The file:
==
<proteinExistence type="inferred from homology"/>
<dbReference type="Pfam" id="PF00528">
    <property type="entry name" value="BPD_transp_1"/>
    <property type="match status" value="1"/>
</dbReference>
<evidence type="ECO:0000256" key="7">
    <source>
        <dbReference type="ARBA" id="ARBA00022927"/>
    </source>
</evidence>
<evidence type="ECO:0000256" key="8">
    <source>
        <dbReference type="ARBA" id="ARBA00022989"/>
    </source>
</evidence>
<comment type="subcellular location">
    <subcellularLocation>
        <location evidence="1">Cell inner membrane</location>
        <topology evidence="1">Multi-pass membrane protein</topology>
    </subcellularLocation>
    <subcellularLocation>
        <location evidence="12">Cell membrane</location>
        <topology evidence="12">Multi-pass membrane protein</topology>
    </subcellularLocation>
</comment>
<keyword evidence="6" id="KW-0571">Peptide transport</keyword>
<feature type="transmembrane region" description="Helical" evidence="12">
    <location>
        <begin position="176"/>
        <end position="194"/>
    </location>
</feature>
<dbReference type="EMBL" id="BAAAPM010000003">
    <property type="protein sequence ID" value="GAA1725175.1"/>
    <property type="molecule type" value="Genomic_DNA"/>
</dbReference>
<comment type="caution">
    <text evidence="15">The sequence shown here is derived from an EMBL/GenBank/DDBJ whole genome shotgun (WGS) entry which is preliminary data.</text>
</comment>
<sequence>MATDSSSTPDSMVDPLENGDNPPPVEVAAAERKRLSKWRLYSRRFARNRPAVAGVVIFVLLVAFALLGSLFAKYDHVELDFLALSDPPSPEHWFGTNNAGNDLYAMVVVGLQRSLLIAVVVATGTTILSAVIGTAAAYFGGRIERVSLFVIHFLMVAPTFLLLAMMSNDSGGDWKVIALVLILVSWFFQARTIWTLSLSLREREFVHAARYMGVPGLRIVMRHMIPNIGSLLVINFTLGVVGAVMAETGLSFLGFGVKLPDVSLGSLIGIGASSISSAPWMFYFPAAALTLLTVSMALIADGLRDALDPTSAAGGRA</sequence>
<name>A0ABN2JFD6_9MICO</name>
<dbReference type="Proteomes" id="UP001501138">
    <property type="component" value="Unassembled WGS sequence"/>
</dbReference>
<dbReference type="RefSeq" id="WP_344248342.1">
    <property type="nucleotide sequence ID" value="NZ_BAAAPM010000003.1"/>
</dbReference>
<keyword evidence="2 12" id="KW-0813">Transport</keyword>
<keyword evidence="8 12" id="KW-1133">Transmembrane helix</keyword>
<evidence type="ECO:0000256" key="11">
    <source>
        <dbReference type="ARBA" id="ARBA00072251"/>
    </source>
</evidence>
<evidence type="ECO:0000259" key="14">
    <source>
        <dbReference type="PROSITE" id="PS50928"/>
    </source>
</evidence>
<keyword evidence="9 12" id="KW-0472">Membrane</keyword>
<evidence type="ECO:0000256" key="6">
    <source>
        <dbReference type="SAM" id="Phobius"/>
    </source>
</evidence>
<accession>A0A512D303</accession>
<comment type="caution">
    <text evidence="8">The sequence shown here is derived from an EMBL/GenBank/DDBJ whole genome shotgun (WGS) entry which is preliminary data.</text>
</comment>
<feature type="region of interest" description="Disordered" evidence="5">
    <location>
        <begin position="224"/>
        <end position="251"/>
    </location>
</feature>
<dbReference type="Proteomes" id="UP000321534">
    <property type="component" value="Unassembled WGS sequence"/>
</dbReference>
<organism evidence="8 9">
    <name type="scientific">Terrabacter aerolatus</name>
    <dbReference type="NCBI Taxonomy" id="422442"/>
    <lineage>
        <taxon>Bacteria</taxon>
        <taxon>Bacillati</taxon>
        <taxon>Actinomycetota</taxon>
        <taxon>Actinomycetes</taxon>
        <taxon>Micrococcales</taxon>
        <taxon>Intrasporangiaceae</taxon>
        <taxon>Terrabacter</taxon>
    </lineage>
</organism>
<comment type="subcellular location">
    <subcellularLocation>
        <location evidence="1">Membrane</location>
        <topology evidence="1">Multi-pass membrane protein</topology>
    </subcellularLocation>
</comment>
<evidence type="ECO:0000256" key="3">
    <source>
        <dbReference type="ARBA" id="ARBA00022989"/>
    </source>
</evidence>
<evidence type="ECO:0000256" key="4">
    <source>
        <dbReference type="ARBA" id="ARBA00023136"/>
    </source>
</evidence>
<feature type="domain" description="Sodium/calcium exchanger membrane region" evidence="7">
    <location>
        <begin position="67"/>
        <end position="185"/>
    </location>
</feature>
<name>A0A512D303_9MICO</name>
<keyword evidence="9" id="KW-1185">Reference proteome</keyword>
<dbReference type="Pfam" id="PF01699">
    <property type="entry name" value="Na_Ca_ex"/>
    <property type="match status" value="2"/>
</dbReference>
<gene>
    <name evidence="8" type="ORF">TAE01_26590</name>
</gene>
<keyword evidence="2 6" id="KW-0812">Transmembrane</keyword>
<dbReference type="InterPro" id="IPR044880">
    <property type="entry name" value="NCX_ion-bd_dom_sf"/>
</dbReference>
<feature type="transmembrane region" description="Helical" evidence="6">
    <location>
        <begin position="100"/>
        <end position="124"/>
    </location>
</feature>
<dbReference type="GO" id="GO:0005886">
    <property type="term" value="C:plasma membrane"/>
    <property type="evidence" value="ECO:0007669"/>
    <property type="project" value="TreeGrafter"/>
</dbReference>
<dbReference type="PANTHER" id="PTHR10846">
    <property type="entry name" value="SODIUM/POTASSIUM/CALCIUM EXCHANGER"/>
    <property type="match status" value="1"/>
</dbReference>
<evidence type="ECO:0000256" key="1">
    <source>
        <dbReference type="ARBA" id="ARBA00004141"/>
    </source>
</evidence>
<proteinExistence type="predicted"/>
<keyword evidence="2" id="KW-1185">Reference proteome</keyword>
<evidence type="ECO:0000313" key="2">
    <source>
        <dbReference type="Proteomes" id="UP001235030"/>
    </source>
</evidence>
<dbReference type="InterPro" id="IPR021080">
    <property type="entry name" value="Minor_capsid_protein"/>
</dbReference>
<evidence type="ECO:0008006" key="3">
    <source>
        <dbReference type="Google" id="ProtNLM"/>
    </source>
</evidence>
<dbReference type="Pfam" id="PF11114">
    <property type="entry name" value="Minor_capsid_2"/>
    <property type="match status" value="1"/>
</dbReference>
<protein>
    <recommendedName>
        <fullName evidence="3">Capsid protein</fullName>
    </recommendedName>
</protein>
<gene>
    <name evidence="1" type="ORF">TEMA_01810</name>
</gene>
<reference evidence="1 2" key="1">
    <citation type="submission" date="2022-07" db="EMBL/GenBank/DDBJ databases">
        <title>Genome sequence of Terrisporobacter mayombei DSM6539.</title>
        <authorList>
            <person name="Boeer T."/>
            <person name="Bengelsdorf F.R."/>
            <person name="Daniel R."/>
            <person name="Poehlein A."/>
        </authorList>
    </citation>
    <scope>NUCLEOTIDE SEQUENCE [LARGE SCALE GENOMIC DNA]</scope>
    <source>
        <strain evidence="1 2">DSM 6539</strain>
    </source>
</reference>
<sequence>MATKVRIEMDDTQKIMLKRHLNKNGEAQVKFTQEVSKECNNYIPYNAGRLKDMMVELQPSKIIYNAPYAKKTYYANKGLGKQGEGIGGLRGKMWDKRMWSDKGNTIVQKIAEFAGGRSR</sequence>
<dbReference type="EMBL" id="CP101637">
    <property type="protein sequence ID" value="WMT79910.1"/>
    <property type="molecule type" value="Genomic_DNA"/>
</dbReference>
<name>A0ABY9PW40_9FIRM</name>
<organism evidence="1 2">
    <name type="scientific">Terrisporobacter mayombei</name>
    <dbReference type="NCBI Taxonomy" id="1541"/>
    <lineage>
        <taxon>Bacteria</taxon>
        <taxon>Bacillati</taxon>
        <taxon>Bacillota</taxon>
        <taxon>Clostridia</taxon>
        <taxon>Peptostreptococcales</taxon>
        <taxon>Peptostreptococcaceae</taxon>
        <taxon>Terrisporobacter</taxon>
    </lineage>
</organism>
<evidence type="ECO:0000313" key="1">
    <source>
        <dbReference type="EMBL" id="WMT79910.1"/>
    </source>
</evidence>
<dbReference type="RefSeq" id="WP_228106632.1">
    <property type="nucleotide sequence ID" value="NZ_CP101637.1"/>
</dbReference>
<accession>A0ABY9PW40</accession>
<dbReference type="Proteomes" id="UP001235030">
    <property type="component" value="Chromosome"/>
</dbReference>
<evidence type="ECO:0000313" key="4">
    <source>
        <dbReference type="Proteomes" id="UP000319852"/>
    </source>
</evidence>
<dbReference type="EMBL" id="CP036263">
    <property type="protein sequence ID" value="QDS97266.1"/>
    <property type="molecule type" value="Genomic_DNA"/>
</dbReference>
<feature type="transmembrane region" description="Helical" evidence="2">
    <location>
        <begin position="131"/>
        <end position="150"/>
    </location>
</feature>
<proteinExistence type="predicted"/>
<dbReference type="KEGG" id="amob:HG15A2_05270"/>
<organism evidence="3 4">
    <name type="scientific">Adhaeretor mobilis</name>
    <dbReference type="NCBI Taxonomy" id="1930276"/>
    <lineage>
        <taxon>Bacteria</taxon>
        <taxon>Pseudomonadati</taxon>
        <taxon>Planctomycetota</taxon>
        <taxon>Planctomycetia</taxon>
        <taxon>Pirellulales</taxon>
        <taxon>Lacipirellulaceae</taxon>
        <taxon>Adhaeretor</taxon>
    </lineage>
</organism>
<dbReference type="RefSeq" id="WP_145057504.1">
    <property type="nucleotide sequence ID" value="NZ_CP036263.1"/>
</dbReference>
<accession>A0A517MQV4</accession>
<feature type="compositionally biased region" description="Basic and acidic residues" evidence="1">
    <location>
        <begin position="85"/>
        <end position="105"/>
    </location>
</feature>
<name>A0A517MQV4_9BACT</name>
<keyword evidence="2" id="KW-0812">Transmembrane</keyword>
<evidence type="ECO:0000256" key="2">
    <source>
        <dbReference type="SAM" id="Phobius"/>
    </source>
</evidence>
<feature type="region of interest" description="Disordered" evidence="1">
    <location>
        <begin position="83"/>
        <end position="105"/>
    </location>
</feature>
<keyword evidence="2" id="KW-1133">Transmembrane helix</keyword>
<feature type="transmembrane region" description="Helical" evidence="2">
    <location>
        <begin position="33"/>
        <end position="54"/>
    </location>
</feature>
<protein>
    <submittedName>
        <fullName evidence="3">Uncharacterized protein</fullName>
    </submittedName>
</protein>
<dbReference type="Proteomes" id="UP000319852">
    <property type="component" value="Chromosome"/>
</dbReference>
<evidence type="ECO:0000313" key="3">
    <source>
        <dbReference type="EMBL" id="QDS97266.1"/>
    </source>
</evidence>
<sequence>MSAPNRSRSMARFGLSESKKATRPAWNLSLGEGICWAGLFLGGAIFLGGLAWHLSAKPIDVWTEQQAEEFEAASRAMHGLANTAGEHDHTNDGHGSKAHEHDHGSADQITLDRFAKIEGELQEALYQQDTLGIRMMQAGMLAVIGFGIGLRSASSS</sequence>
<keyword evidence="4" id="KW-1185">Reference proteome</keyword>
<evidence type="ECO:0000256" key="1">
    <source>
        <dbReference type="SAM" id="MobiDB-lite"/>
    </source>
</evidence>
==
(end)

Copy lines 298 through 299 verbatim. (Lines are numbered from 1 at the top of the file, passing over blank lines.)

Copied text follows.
    </source>
</evidence>